There Was Something That We Did in Jackson

Summer, 2001 / No. 5

Something about the town itself.

(Its size maybe? The bend in the road?)

A game that your father taught us

(Perhaps I’ve filed it away with his familiar jokes

and tips for identifying changes in weather)

to, at best, find good luck or, at least, avoid bad.

We treated our faith in superstition

much as we did Catholicism.

It was best to play along, to not risk

missing the wish or the blessing.

It required more than simple ritual, though.

(You were especially fond of elaborate scavenger hunts

involving me dressing as an orphan and asking strangers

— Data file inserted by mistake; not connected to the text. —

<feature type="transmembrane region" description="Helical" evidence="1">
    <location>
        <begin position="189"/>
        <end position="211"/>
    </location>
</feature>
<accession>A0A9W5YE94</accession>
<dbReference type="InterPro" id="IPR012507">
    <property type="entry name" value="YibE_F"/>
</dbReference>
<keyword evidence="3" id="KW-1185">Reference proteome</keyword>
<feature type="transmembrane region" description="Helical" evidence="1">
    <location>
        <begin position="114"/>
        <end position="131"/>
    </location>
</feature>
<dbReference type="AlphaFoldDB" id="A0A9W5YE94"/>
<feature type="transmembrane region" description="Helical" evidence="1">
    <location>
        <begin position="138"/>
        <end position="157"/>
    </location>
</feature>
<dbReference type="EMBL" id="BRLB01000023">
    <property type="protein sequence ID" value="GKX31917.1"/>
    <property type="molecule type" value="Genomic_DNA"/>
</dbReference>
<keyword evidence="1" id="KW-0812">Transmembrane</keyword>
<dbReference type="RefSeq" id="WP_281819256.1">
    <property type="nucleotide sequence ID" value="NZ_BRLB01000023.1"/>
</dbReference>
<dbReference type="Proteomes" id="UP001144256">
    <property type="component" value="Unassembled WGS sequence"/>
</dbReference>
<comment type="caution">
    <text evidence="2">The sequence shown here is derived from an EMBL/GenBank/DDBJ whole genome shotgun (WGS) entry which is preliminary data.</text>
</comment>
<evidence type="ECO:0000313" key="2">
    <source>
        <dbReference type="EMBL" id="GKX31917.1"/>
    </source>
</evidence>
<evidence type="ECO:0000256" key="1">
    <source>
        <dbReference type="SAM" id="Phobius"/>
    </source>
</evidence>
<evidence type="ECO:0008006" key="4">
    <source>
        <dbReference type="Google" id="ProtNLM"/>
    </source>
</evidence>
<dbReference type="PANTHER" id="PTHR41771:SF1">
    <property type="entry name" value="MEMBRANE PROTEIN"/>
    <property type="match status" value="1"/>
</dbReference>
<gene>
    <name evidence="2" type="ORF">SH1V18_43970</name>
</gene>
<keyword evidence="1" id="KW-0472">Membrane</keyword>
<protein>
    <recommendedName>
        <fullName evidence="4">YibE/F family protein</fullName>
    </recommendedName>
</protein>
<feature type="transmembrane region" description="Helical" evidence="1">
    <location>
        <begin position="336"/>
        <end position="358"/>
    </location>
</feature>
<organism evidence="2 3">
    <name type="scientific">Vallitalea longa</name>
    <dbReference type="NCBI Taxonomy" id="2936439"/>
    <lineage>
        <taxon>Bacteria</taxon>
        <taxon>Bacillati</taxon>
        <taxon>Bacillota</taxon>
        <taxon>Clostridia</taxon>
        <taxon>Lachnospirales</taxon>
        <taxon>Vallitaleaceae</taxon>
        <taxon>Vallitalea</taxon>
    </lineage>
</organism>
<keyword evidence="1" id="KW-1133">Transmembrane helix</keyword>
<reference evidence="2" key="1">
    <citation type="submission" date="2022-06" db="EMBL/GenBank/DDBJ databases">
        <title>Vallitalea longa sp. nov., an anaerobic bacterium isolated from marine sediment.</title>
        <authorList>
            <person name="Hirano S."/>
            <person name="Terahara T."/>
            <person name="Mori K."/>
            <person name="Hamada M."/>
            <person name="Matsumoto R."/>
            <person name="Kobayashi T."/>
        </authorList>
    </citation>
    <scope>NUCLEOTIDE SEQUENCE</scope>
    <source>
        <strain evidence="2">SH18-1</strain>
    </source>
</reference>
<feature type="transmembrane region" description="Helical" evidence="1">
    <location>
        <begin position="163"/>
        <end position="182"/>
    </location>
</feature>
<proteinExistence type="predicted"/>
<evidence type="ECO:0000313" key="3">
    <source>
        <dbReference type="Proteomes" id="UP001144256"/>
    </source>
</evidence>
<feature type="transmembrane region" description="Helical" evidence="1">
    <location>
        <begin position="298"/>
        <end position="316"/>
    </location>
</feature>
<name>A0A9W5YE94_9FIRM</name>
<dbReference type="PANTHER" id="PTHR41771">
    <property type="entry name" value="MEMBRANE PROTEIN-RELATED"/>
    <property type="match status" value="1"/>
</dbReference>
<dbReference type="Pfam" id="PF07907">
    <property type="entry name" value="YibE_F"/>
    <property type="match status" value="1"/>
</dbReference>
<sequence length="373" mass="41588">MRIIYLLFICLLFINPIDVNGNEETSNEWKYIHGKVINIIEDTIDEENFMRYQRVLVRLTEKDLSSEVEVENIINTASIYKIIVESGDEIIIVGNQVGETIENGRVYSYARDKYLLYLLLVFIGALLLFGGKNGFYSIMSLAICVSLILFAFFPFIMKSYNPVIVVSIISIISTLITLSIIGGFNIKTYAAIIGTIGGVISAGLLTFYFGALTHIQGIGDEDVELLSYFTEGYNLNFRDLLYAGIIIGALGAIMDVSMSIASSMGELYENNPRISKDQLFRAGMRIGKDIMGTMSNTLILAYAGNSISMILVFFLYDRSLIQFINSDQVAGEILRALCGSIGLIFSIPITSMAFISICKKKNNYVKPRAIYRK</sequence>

for pens.)

It called for trust in the sleight of hand.

We filled each day with twists, obstacles

only the other could overcome.

Thoughts we finished out of turn.

A high-pitched giggle, the snort, my hand on your arm while

doubled over. We stop whenever the laughter demands.

You remind me to take deep breaths.

(If you close your eyes, no one can see you.)

Are you passing on these secrets to your children?

Sharing the language that I’ve misplaced.

When did I stop limping through malls, speaking

in pig latin, believing in life after death?

Thumb on car window, feet off the floor

make a wish as we cross the railway tracks.

If we spoke today, would it all come back?

Would I be up to the challenge?

To see who could hold their breath the longest

as we pass through Jackson.

Kathleen Olmstead lives in Sussex-Ulster. She has made films. She has written books that can (hopefully) be found in the Young Adult section of your local bookstore. She has contributed to the magazine since 1999. Last updated summer, 2007.